A review by Emma Streeton
January 1901. Sharks circle a stranded ship as a young girl and her family stagger from the waves. Rescued by a Pacific Islander boy named Jamie, Hannah’s family begin a new life in Port Harris, which at first seems a paradise for the schoolmaster’s daughter. But local fortunes are built on slavery and the whip.
As a firm but secret friendship between Jamie and Hannah forms, together they must fight for their rights to education and equality. As the new Federal Parliament passes the law that will force Pacific Islanders from their homes further problems arise for the pair. Can friendship and love win against prejudice and power?
“It’s because you don’t care about the color of his skin. I’m proud my daughter doesn’t feel that way, but it also makes me terrified for you too.”
Historical fiction relating to the author’s family history
This novel draws on Jackie French’s own family history. The Schoolmaster’s Daughter is about education in Colonial Australia and how women once had to fight for an education. It’s about discrimination, slavery and the plight of laborers from the Pacific Islands. It celebrates the joy of reading.
“A new nation, old tragedies, the long reach of love, and the power of poetry.”
This was a fascinating historical story which immediately drew me in and did not let go until long after I turned the final page . Having not been born or schooled in Australia, my knowledge of its history is limited. This book was a valuable insight into the thoughts and culture of the era. It is both a heart-breaking and compelling read, and one that I will most definitely be sharing with my two bookworms.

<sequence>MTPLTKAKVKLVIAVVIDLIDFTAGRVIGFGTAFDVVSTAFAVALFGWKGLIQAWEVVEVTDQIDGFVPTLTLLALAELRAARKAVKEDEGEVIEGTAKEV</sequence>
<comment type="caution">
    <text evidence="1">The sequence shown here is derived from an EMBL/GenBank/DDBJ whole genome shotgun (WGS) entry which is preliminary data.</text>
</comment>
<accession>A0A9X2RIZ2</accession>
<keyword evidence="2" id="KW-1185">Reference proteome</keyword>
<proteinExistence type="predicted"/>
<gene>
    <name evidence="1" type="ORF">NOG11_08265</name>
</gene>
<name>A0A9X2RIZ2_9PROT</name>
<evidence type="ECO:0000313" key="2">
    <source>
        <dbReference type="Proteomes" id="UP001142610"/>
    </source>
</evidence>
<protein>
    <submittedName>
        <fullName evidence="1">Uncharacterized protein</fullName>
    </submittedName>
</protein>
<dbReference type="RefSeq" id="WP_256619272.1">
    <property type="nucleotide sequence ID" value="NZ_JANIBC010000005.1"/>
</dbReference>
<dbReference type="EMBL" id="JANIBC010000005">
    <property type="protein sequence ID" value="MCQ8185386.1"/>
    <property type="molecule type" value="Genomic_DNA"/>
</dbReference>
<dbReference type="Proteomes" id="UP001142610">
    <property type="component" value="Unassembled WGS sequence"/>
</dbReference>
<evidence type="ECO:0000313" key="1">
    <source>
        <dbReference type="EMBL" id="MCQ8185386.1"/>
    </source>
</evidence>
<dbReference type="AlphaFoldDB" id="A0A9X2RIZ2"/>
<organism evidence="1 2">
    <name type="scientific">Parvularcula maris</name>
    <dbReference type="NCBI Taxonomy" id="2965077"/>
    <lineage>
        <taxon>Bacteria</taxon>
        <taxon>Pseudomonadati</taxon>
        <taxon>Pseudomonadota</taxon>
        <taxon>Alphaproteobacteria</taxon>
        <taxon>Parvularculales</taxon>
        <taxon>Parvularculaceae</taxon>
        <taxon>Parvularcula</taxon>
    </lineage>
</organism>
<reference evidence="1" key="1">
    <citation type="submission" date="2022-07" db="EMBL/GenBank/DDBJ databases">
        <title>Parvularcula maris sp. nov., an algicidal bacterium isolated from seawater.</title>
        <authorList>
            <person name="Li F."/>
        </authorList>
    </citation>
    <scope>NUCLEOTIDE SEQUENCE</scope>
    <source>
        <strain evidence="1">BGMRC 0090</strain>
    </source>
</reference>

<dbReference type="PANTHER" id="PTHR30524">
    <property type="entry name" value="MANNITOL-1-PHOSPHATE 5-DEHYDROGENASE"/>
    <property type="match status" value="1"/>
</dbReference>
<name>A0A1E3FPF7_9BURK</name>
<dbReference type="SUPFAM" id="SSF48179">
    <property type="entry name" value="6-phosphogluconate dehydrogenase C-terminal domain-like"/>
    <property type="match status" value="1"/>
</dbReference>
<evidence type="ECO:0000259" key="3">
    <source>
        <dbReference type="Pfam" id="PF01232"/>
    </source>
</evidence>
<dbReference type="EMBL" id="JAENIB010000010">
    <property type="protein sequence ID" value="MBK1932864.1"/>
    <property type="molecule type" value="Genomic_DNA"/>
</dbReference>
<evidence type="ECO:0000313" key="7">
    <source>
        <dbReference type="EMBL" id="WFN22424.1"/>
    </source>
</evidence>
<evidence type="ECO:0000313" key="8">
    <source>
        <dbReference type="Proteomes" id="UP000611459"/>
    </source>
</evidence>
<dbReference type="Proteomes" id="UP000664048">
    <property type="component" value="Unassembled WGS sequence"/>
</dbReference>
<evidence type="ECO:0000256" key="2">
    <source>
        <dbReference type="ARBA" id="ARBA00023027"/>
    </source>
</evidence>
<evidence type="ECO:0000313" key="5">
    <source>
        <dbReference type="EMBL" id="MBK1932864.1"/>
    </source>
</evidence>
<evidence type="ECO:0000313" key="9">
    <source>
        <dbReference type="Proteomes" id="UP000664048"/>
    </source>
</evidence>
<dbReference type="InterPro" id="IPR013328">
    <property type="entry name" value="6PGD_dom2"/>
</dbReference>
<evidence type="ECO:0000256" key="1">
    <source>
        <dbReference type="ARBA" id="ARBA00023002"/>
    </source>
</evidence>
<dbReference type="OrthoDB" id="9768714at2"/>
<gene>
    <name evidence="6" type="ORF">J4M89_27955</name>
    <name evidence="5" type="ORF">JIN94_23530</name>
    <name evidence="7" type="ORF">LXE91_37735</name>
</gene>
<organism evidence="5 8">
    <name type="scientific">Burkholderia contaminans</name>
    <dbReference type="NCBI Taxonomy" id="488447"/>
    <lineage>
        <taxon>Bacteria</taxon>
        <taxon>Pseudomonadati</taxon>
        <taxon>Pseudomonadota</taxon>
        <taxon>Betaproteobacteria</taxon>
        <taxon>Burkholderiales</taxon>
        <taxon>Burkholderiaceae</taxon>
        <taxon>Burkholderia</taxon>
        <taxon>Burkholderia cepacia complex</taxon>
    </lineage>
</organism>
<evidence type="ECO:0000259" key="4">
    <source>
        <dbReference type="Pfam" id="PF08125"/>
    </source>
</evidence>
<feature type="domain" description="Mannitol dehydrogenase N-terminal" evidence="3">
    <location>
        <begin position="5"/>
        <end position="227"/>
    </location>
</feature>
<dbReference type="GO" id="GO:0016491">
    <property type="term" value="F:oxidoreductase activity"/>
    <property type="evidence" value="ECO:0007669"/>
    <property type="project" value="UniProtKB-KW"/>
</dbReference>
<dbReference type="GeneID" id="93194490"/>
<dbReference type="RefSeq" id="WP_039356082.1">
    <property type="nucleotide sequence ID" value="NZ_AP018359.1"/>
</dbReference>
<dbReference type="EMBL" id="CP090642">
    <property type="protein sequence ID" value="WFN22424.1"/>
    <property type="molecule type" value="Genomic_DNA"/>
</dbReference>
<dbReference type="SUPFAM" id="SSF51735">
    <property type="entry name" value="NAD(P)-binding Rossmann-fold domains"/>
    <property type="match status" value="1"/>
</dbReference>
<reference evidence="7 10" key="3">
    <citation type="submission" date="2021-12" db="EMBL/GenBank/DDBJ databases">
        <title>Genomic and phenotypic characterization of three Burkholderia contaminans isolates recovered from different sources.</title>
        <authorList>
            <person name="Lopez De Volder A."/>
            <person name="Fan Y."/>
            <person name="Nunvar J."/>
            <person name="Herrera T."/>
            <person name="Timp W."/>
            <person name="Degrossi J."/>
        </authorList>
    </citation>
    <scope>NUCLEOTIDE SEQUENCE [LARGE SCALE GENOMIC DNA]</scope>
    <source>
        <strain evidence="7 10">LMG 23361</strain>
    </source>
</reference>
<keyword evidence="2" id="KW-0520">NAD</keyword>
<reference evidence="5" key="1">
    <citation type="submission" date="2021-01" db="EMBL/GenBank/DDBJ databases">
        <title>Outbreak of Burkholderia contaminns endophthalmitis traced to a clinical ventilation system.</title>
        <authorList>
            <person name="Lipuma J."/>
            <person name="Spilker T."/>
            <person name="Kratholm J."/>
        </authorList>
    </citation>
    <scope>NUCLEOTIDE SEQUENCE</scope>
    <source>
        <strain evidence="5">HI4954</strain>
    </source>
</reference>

French provides the reader with characters to both love and hate. She develops Hannah and Jamie beautifully. They will quickly and easily find a place in anyone’s heart. However, it is the formidable female characters Mrs Zebediah (Jamie’s mum) and Mrs Gilbert (Hannah’s mum) that left the greatest mark on me. Their experiences highlight the struggles of women living at this time. Both try to find acceptance of a different kind. We witness their resilience and their strength to stand up for what they believe in.
I was amazed by how much I enjoyed The Schoolmaster’s Daughter, a novel aimed at middle grade years. Any expectations I did have were well and truly surpassed. It is a story I will absolutely revisit when I read it to my bookworms. I expect it to raise a lot of questions and comments from young readers about Australian federation and the way vigorous discrimination affected lives.
Nalini Haynes reviewed another Jackie French masterpiece, Cyclone.
Rating: 4 out of 5 stars
Imprint: HarperCollins Australia
Format: paperback, 384 pages
Age: From 10 years
Category: juvenile fiction, Historical fiction, General